BMCR 2006.04.15

Lucien et la tragédie

, Lucien et la tragédie. Untersuchungen zur antiken Literatur und Geschichte ; Bd. 76. Berlin and New York: W. de Gruyter, 2005. vi, 374 pages ; 24 cm.. ISBN 3110184931 €98.00.

This book represents a decidedly traditional approach to the reception of classical texts and ‘classicizing’ that began already in antiquity, an area of study which elsewhere is energetically underway within a more distinctly theoretical framework.1 Karavas’ project is to show how and where Lucian quoted and referenced classical tragedy, as well as to demonstrate that he did this reasonably often. The book consists of an introduction, three parts and a conclusion; the parts are divided into chapters which in turn are split into Roman-numeral sections. The methodology throughout is rooted in literary scavenger-hunting: Karavas has tracked down hundreds of tragic words, citations and allusions scattered throughout Lucian’s vast corpus, and the result is, despite the project’s inherent limitations, a useful reference volume and a stimulating presentation of Lucian as a reader of Attic tragedy.

The general introduction begins with an inventory of modern editions and studies of Lucian; Karavas believes that adequate academic energy has been invested in neither the study of Lucian’s language nor the relationship between tragedy and Lucian’s works.2 He goes on to contextualize Lucian as both critic of and participant in the second century taste for Atticism, emphasizing the distinction between those (like Lucian) who tried to ἀττικίζειν, and others whose over-the-top moves to ὑπεραττικίζειν tended to bluster with near self-parody. From a summary tour through the satiric Consonants at Law, Professor of Rhetoric, Lexiphanes, and the Pseudo-sophist, Karavas gleans a standard vision of Lucian’s literary program: while Lucian is not opposed to poetic/archaizing literary language if the execution is accurate and the result harmonious, he stigmatizes both hyper-Attic excess and the embarrassing ignorance responsible for pseudo-Atticism; his own prose thus campaigns for a ‘middle-way’. This section of the introduction weaves together the presentation of two literary programs: Lucian’s and Karavas’ own. His admiration for Lucian’s writing is clear, and he wants to be sure that his project is not misinterpreted as an attempt to discredit his author’s originality and versatility by laying the literary sources and models bare. The introduction concludes with the tricky issue of authenticity, and Karavas summarizes the arguments (or at least the bibliography where these can be found) for the authenticity of a number of works whose attribution to Lucian has been doubted.3

Part One, ‘Les mots tragiques chez Lucien’, is an inventory of words that Karavas has identified in Lucian’s oeuvre as ‘tragic’, that is words which stand out from both the fashionable Attic and ordinary second century vocabulary. Karavas recognizes that the “caractérisation d’un mot comme tragique est toujours relative” (p. 34), but after careful reading and lexicographical research has selected 107 words that fit his criteria of either having appeared for the first time in a classical tragedy or of use by Lucian that reflects a tragedian’s innovation. For each word Karavas cites the passages where it appears in Lucian, gives a definition, lists its occurrences in classical tragedy, then provides a brief analysis and gives references to the word’s use elsewhere in Greek literature.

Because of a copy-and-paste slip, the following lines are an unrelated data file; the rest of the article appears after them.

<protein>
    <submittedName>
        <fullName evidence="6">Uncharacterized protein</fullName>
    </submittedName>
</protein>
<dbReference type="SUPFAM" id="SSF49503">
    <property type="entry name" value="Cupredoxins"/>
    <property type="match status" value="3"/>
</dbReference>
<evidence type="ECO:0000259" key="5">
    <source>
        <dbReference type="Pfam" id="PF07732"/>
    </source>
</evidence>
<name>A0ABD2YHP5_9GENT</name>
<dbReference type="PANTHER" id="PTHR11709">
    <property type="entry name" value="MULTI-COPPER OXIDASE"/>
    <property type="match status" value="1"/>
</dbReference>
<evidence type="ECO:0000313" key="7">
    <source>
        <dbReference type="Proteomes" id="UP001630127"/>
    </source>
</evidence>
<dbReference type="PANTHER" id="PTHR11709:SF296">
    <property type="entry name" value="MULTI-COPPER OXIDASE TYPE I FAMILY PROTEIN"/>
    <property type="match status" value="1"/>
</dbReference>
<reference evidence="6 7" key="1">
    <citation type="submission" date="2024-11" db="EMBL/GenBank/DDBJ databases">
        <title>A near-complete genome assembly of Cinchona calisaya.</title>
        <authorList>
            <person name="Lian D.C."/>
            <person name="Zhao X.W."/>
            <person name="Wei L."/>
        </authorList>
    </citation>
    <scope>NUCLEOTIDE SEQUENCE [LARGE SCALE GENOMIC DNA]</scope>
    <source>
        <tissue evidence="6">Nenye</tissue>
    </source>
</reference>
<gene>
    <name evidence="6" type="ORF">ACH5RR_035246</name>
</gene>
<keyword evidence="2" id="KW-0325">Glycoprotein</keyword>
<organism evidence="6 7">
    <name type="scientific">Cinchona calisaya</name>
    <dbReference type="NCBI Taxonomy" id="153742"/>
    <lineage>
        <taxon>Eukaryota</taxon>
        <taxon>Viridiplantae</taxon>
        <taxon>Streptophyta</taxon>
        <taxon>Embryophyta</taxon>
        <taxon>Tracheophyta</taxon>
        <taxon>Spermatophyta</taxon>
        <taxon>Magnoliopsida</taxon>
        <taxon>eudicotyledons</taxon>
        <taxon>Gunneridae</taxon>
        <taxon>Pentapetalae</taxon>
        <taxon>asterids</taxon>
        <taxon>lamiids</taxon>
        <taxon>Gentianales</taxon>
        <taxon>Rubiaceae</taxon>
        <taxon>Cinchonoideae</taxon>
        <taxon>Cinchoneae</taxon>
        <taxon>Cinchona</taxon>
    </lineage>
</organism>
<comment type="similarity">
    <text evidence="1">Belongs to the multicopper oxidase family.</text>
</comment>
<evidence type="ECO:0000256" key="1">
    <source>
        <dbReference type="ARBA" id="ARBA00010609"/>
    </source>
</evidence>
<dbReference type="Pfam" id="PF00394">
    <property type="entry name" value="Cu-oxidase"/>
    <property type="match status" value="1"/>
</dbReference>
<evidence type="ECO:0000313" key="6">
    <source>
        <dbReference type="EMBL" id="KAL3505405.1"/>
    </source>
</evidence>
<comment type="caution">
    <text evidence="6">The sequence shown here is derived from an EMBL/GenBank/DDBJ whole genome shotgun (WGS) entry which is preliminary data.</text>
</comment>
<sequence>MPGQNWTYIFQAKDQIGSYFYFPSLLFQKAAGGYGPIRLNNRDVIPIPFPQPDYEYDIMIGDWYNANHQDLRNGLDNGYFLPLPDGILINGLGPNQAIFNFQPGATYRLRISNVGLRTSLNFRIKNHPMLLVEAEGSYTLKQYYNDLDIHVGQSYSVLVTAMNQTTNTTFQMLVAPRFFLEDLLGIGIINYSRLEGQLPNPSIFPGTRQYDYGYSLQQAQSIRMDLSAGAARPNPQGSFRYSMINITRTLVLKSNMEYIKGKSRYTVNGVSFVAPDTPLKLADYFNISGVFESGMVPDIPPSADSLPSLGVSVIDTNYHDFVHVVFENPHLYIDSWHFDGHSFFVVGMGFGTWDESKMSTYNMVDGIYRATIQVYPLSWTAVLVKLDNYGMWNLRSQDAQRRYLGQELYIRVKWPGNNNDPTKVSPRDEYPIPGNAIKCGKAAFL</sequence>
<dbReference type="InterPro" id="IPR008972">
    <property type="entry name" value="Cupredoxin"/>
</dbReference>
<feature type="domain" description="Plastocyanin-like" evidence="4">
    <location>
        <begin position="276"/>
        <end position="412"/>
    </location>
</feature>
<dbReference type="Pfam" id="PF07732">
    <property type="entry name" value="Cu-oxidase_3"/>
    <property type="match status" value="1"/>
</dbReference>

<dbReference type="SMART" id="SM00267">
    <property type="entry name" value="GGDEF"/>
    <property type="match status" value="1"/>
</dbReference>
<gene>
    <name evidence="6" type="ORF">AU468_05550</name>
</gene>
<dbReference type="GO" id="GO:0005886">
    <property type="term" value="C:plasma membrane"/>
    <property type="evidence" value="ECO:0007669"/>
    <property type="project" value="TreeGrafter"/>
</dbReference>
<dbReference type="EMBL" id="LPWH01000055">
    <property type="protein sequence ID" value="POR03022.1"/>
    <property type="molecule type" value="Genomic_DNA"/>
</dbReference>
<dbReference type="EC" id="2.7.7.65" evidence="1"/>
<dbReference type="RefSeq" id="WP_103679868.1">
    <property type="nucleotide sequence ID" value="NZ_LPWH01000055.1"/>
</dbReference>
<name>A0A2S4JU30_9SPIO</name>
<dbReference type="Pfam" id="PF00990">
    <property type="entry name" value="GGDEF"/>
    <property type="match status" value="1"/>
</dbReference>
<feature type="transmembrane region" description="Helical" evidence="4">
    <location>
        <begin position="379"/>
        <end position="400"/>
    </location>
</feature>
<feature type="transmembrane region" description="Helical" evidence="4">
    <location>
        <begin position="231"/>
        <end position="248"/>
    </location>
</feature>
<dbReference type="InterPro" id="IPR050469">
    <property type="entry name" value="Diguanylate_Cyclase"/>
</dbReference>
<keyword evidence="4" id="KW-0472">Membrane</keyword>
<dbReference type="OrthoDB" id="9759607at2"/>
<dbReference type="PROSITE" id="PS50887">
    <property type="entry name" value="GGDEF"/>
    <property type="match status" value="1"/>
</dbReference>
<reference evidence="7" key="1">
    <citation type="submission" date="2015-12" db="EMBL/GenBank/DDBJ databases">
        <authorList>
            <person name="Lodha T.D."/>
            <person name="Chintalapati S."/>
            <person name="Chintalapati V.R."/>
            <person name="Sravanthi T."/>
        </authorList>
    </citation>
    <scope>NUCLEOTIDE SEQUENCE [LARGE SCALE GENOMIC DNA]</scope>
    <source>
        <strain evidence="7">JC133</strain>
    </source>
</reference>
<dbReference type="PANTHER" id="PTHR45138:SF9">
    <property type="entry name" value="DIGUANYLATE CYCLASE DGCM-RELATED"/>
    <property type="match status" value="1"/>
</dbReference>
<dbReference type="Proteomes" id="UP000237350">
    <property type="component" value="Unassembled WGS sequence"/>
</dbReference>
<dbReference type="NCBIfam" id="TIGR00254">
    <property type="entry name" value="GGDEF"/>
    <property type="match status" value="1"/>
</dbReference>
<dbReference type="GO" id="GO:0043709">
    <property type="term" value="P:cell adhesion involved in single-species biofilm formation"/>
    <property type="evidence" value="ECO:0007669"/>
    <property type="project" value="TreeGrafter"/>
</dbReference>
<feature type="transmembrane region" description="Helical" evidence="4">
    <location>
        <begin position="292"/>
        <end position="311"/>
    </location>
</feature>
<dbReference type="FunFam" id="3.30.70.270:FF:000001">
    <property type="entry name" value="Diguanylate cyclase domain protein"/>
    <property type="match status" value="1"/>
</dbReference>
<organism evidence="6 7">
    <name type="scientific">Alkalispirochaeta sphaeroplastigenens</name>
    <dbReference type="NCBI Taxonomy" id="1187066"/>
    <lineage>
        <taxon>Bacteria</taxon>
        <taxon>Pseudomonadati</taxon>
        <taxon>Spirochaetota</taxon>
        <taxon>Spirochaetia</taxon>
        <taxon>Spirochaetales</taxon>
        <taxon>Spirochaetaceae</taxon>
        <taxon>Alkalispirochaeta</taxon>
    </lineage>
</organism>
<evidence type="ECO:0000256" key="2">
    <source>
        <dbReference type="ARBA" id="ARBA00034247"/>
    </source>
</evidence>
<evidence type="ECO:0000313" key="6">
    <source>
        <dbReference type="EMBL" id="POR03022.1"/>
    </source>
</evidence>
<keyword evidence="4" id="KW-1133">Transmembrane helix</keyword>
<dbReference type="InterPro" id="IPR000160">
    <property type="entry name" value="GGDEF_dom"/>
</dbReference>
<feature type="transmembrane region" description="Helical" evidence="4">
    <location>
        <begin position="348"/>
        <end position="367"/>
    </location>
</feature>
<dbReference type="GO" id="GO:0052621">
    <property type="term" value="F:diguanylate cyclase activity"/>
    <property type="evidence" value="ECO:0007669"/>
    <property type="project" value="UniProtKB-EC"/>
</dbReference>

This catalogue is useful as a reference tool and reliable for its textual citation. It is, however, sometimes hindered by its limited scope: while Karavas’ project is strictly one of demonstrating Lucian’s use of classical tragedy, in the more than five centuries that separate these authors the idea of tragedy and the ‘tragic’ stylization of both myth and reality came into vogue in many genres (as is evident elsewhere in Lucian, see below) and the complexity of ‘tragic’ semantics intensified. Here is one example: Lucian uses αἰάζω in On Dance (45) to describe the ‘inscription’ on the flower that sprang from the blood of Hyacinthus: τὴν ἐν αὐτῷ αἰάζουσαν ἐπιγραφήν. The verb occurs 12 times in the extant tragedies and fragments, and Karavas cites an example from each of the three tragedians. He writes that Lucian uses the verb “pour rendre la scène vraiment tragique” (p. 42) and I agree. However, the link here between Lucian’s and the tragedians’ usage is by no means direct. Karavas does not mention that intervening, for example, is Bion’s Lament for Adonis and its refrain of Αἰάζω τὸν Ἄδωνιν (Lucian himself gives an account of rituals ( τὰ ὄργια) performed for ‘Adon’ at the temple of Aphrodite in Byblos in On the Syrian Goddess 6). The stories of Hyacinthus and Adonis are similar; both involve a beautiful boy beloved of a god and his mortal wounding on account of another god’s jealousy, and in Ovid’s Metamorphoses we have an account of Apollo inscribing Hycanthus’ flower with the very lament ( αἰαῖ) from which the verb αἰάζω is derived: “ipse suos gemitus foliis inscribit, et AI AI / flos habet inscriptum, funestaque littera ducta est” (10.215-16). Lucian’s phrasing is strikingly similar to Ovid’s (AI AI…inscriptum), and the dialogue’s repertory of tales a dancer ought to know actually follows a course quite similar to the trajectory of the Metamorphoses. An account linking αἰάζω in Lucian directly to Attic tragedy may therefore be misleading.